April 25 - Scientists have begun working to recreate a human brain inside a supercomputer, one of the most ambitious scientific projects ever undertaken. The Human Brain Project, led by Swiss institute, the EPFL, aims to build the replica organ within ten years. Jim Drury reports.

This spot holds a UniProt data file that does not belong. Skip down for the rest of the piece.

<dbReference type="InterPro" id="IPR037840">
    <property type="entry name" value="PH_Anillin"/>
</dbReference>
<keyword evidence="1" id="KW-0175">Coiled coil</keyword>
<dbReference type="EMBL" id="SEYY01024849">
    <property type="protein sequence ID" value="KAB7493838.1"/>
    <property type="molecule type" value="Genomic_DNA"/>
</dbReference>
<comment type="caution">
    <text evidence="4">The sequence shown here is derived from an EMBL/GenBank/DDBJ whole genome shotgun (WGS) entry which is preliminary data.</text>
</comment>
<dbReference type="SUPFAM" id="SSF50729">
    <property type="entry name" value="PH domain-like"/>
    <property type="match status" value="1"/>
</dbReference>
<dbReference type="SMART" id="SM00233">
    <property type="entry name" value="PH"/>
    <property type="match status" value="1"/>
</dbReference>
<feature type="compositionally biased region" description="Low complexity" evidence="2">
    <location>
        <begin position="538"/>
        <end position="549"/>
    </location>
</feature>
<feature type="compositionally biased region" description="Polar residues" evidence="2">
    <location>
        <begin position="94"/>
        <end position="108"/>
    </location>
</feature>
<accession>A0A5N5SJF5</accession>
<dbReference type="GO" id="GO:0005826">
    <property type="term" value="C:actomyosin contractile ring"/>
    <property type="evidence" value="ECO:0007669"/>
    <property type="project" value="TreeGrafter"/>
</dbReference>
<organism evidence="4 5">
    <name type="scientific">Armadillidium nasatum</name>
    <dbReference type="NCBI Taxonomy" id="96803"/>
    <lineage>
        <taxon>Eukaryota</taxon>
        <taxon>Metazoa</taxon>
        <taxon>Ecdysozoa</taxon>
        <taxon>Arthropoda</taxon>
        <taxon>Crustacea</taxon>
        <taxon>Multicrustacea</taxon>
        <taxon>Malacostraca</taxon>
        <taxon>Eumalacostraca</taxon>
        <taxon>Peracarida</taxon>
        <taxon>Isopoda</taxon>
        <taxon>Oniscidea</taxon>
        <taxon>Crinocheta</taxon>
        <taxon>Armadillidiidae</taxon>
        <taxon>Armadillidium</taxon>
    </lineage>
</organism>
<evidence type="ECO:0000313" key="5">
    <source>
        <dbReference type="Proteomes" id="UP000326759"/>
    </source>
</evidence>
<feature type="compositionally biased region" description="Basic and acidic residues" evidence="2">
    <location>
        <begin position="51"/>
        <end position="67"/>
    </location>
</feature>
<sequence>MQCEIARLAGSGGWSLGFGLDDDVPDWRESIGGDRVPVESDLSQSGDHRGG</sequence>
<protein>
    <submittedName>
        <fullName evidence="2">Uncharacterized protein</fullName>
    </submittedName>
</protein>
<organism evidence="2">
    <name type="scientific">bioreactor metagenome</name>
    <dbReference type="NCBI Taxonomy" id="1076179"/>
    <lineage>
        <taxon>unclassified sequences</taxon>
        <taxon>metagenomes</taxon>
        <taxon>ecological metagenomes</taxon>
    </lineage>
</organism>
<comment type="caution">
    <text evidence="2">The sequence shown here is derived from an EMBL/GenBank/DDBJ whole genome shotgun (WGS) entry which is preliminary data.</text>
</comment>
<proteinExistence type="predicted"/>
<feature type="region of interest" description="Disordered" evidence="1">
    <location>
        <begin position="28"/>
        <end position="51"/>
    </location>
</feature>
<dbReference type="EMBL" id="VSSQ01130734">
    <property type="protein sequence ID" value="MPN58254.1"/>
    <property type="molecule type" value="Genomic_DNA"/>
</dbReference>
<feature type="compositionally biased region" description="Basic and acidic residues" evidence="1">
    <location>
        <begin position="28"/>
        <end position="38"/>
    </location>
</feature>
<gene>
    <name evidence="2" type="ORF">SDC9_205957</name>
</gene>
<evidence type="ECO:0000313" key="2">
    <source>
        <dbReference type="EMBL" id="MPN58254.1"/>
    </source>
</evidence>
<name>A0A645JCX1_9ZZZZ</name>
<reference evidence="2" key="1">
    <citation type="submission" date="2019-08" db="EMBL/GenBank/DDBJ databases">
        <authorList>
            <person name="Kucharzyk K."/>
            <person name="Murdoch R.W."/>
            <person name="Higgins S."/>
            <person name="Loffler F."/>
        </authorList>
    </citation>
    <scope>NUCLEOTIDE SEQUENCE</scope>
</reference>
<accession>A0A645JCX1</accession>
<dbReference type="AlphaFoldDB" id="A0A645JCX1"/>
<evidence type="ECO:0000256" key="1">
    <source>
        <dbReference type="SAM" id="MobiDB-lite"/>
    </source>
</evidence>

STORY: The brain is the most complex and mysterious organ in the human body, an intricate system of cells and pathways that produces thoughts and turns them into actions. But while scientists know WHAT the brain does, they know very little about HOW it functions. So they're hoping that a new, multinational effort called the Human Brain Project, will cast new light on the human brain by creating a simulated brain replica. The ten year project aims to collect vast swathes of scientific data from around the world to create a neuromorphic supercomputer that mimics the organ. Neurobiologist Martin Telefont from Switzerland's EPFL Institute, is in charge of integrating the information. SOUNDBITE (English) MARTIN TELEFONT, NEUROBIOLOGIST WORKING ON HUMAN BRAIN PROJECT, SAYING: "Each individual cell in a way is like a tree or like a bush in a forest and what we're doing is when we're building up a model, we're taking all these individual trees and bushes and we put them back together, back together in the forest that a biologist would see on a day-to-day basis in a laboratory." The project is being run by Professor Henry Markham, also from EPFL. He says the first stage may involve programming a robot to trace the chain of neural events, from molecular stimulation to cognition. Then, by collecting data from hospitals, new classifications of brain disease could be made, to better target specific drugs to suitable individuals. SOUNDBITE (English) HENRY MARKRAM, DIRECTOR OF THE HUMAN BRAIN PROJECT AT EPFL, SAYING: "There could be dozens of drugs today that could actually be helping specific patients. In Alzheimer's it might say 'Look, you know, there's two Alzheimer's patients; this one's going to work for you because you have a certain genetic set of sequences that are indicative that they are going to work for you (but) it's not going to work for you. This other drug will work for you, so this potential without having to go through this whole adventure of developing a drug, we could actually be sitting with solutions today." The final stage is arguably the most ambitious - building neuromorphic computers containing processors to mimic the brain. SOUNDBITE (English) HENRY MARKRAM, DIRECTOR OF THE HUMAN BRAIN PROJECT AT EPFL, SAYING: "In the future you can imagine having hybrid systems, where you have these exact numerical solutions that you get from digital processes and then you get these more inexact, probabilistic solutions, more brain-like cognitive type of processing that you get from neuromorphic computer processes." The Human Brain Project was recently awarded a billion euros by the European Union, with each tranche of the award dependent on the progress made. Markham has developed an algorithm to work out rules for how to reconstruct the brain. So far they've built brain circuits modelled on a partial rat brain comprising around one million neurons. They say the human brain recreation is due for completion by 2023, giving researchers medical insights that today, they can only imagine.